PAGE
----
Small mercies in short supply as Ireland edge towards D-day
Thank God it's not Friday. If there's any small consolation for Ireland's cricketers it's that the last game of the Walton Mini-Series is being played on a Sunday. They've turned out on each of the last three Fridays and there's been nothing to write home about.
In Bristol two weeks ago Ireland's performance reached what most observers thought was a new low, but two days ago the side slumped further still. With just Boyd Rankin missing from their strongest possible side, Ireland lay down in the face of a decent, but far from exceptional, Bangladesh outfit.
For several seasons the players have demanded that Cricket Ireland and the ICC provide them with bigger and better opponents, but now greater challenges have arrived their fortitude has crumbled. Heavy defeats to Afghanistan - 7-2 over all formats - were accompanied by complaints that conditions were alien, pitches were doctored, and Rashid Khan's mystery spin was world-class.
But in Dublin, on pitches as green as their shirts and with a chill wind blowing, there was little such complaint from Bangladesh. They struggled in their first, abandoned, game but by the time they got to Malahide on Friday they had acclimatised and blew Ireland away on all fronts.
After posting just 181, Ireland came out to field as if they were playing in a library. The usual encouragement of team-mates and delighting in their successes was muted. I've never seen an Ireland side look as reconciled to defeat from ball one. The responsibility for that falls on coach, captain and performance department, and it now looks inevitable that changes need to be made to break the cycle of defeat.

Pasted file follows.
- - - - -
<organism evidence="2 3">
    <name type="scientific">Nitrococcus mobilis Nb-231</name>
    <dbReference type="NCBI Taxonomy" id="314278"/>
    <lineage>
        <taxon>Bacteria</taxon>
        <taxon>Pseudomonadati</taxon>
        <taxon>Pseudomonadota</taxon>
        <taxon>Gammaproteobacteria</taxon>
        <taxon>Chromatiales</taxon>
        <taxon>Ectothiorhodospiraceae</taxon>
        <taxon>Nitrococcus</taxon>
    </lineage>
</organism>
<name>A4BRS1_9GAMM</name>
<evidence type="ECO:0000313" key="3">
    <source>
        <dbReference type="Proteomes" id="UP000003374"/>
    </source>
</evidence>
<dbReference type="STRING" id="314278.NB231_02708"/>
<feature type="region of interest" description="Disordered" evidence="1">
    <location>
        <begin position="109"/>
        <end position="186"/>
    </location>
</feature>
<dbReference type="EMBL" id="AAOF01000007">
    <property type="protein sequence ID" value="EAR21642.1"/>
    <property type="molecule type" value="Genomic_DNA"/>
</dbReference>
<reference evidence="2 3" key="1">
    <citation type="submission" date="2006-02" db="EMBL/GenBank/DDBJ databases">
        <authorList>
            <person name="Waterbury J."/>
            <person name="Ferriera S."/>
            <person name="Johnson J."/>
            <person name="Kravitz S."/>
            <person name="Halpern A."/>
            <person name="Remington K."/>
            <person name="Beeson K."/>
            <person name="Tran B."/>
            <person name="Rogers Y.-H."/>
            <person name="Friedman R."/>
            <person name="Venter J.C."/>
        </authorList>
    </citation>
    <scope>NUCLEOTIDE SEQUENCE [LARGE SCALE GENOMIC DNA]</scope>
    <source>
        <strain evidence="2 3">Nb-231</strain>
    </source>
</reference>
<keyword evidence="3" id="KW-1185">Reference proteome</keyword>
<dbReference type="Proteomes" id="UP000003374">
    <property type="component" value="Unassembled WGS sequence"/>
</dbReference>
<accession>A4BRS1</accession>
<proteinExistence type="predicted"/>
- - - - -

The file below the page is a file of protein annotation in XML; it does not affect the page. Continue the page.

Six weeks ago, Cricket Ireland's High Performance Director, Richard Holdsworth, turned up the heat on head coach John Bracewell: "John's future and us considering his future will of course very much depend, not so much on results, but the manner in which we go about things," he told the42.ie. "It will depend on how competitive we are. If we're highly competitive and lose games closely then that's a huge improvement but what we don't want to be seeing is that we're well beaten in these games and therefore not being competitive.
"He has my full support but results are results and there haven't been some good results and therefore this summer is very important for that."
Since then there have been defeats by seven wickets, 85 runs, 51 runs, four wickets and eight wickets, with one game rained off. Ireland have been only fleetingly competitive, while last Sunday's defeat to New Zealand was the only time it has ever looked like they had any chance of a shock win.
After today's game with the Black Caps the summer programme is thin, with a four-day game with the Netherlands the only confirmed fixture until the West Indies visit in September. But the real action will take place at Lord's in four weeks when the ICC vote on Ireland and Afghanistan's promotion to Test cricket.
To get there would be a stunning achievement but let no one be under any illusion - because the highest form of the game is also the most exacting - Ireland will face a grim baptism on the field.
Sadly, the blooding of those who will have to take those first steps has been postponed because of the stasis in the leadership, and will be all the harder on account of it.
Ireland v New Zealand, Tri-Nation Series ODI,
Malahide 10.45am. Live on eirSport
Sunday Indo Sport